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Ferdinand I (April 19, 1793 – June 29, 1875) was the Emperor of Austria from 1835 until his abdication in 1848. As ruler of Austria, he was also President of the German Confederation, King of Hungary, Croatia and Bohemia (as Ferdinand V), King of Lombardy–Venetia and holder of many other lesser titles. Had the Holy Roman Empire not been abolished during the reign of his father, Ferdinand would have reigned as Holy Roman Emperor Ferdinand IV.

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Ferdinand was the eldest son of Franz II-I, Holy Roman Emperor and Emperor of Austria, and Maria Theresa of Naples and Sicily. Ferdinand’s mother was the eldest of 18 children born to King Ferdinand IV-III of Naples and Sicily (later King Ferdinand I of the Two-Sicilies) and Maria Carolina of Austria, the thirteenth child of Holy Roman Empress Maria Theresa of Austria and Holy Roman Emperor Franz I.

Possibly as a result of his parents’ genetic closeness (they were double first cousins), Ferdinand suffered from epilepsy, hydrocephalus, neurological problems, and a speech impediment. He was educated by Baron Josef Kalasanz von Erberg, and his wife Josephine, by birth a Countess von Attems.

Ferdinand has been depicted as feeble-minded and incapable of ruling. Yet, although he had epilepsy, he kept a coherent and legible diary and has even been said to have had a sharp wit. However, suffering as many as twenty seizures per day severely restricted his ability to rule with any effectiveness. Though he was not declared incapacitated, a Regent’s Council (Archduke Ludwig of Austria-Tuscany, Count Kolowrat, and Prince Metternich) steered the government.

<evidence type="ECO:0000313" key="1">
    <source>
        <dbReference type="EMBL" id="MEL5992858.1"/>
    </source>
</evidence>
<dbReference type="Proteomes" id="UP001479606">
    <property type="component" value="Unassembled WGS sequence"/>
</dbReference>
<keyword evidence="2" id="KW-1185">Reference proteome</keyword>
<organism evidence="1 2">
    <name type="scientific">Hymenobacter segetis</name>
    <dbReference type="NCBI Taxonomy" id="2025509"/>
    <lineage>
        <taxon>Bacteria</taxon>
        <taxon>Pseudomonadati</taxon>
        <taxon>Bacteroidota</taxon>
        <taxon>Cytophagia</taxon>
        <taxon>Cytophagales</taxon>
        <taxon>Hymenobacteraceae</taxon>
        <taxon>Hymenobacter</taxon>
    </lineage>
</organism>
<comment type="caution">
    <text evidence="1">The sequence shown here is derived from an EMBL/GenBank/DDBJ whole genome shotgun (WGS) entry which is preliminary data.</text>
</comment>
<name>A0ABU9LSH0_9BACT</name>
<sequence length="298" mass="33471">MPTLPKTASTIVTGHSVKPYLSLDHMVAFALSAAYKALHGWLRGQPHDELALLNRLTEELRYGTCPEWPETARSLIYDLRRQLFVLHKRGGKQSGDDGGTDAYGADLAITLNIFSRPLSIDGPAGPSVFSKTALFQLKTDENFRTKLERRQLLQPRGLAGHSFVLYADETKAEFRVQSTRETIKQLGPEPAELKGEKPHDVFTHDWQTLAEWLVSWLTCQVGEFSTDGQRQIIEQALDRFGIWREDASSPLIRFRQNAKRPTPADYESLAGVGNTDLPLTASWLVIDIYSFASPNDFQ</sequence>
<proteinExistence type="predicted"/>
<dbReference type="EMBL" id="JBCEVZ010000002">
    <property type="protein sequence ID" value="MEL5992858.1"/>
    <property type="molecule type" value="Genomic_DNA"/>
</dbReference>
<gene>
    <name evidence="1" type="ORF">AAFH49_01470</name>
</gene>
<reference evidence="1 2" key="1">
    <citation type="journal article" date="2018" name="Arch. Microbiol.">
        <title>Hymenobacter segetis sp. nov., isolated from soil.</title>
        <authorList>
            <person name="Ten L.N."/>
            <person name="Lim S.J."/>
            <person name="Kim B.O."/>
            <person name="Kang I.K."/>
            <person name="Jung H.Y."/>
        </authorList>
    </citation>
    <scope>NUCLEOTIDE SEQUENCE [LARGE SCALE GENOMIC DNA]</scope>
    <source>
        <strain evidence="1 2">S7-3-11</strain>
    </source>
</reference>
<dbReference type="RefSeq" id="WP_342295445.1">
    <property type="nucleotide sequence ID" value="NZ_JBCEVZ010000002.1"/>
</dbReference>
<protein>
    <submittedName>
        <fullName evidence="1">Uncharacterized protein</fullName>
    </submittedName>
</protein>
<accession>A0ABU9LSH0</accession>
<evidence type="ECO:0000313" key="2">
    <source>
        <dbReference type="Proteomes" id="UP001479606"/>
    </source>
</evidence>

Archduke Ludwig, Prince Royal of Hungary and Bohemia and Prince of Tuscany (1784 – 1864), was the 14th child of Holy Roman Emperor Leopold II, King of Hungary and Bohemia, Grand Duke of Tuscany, and Infanta Maria Luisa of Spain.

When Ferdinand married Princess Maria Anna of Savoy, the court physician considered it unlikely that he would be able to consummate the marriage.

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Princess Maria Anna of Savoy

Princess Maria Anna of Savoy was the daughter of King Victor Emmanuel I of Sardinia and of his wife, Archduchess Maria Teresa of Austria-Este, daughter of Archduke Ferdinand of Austria, Maria Beatrice d’Este of Modena. Princess Maria Anna of Savoy had a twin sister Princess Maria Teresa. The two Princesses were baptized by Pope Pius VII. Princess Maria Teresa married Charles Louis, Prince of Lucca.

When Ferdinand and Maria Anna tried to consummate the marriage, he had five seizures. Ferdinand is best remembered for his command to his cook: when told he could not have apricot dumplings (Marillenknödel) because apricots were out of season, he said “I am the Emperor, and I want dumplings!” (German: Ich bin der Kaiser und ich will Knödel!).

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In 1848 revolutions swept across Europe. As the revolutionaries were marching on the palace, he is supposed to have asked Metternich for an explanation. When Metternich answered that they were making a revolution, Ferdinand is supposed to have said “But are they allowed to do that?” He was convinced by Prince Felix of Schwarzenberg to abdicate in favour of his nephew, Archduke Franz Joseph (the next in line was Ferdinand’s younger brother Archduke Franz Charles, but he was persuaded to waive his succession rights in favour of his son). The new Emperor, Franz Joseph, would occupy the Austrian throne for the next sixty-eight years.

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Ferdinand was the last King of Bohemia to be crowned as such, as King Ferdinand V of Bohemia. Due to his sympathy with Bohemia (where he spent the rest of his life in Prague Castle) he was given the Czech nickname “Ferdinand the Good” In Austria, Ferdinand was similarly nicknamed Ferdinand the Benign.

Ferdinand died on June 29, 1875 and is interred in tomb number 62 in the Imperial Crypt in Vienna.